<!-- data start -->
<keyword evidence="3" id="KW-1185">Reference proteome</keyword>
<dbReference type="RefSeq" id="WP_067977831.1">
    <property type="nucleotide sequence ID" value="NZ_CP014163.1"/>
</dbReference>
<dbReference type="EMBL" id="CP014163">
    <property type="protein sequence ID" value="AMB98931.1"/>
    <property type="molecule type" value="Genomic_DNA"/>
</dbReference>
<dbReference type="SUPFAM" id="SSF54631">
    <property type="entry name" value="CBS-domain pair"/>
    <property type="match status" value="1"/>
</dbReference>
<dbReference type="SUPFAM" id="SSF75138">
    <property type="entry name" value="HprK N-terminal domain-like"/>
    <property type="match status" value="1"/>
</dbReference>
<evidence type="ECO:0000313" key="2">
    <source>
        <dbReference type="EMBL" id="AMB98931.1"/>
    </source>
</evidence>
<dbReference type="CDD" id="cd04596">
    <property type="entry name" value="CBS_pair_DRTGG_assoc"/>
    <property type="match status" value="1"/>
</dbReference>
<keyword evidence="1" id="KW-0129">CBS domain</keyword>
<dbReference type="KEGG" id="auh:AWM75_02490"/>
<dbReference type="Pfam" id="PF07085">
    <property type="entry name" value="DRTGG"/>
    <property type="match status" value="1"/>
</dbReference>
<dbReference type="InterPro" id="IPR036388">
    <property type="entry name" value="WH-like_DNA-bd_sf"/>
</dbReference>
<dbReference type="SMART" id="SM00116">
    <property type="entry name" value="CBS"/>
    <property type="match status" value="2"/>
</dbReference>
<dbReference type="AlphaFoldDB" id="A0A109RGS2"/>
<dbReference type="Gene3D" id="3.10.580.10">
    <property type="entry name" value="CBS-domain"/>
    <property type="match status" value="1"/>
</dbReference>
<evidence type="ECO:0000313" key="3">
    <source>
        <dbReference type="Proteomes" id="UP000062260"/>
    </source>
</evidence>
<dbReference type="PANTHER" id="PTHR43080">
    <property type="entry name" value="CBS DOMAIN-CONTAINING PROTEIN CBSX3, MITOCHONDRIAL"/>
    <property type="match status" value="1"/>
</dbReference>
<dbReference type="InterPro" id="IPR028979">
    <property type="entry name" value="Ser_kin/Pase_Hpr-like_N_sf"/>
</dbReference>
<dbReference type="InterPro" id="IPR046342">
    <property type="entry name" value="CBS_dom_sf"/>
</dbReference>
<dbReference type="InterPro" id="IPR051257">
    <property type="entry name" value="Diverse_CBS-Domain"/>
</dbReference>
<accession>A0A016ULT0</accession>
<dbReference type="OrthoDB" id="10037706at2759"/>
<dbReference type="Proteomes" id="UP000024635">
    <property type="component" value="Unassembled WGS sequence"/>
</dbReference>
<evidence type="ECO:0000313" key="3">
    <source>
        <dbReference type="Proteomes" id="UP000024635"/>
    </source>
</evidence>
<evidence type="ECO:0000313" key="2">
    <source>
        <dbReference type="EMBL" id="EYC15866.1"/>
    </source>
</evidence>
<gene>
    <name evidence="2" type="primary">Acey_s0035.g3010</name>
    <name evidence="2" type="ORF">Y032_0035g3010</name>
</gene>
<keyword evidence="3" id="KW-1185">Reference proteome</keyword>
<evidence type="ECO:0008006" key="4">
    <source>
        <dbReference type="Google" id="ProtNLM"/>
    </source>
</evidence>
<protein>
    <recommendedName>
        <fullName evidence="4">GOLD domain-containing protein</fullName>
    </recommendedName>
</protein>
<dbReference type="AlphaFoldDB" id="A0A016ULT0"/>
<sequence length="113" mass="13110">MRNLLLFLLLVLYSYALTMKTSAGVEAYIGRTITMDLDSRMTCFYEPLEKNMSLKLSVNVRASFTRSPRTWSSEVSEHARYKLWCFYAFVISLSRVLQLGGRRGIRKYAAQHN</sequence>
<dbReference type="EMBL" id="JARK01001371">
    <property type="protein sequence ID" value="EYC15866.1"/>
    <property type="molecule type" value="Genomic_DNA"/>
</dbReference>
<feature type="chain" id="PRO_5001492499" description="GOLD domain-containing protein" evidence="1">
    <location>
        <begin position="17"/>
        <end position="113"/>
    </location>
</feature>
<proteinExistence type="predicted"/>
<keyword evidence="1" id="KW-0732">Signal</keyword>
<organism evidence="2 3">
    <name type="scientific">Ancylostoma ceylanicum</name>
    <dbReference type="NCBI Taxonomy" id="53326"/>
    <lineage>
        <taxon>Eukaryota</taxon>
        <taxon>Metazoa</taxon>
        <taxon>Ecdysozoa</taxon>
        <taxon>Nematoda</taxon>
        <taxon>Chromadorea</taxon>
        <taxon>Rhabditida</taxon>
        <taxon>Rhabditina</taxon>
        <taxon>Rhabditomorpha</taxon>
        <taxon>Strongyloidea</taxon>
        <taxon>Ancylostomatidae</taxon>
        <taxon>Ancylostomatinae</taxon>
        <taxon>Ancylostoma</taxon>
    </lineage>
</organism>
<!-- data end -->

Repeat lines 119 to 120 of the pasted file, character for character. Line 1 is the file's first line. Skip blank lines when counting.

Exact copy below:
        <taxon>Ancylostomatidae</taxon>
        <taxon>Ancylostomatinae</taxon>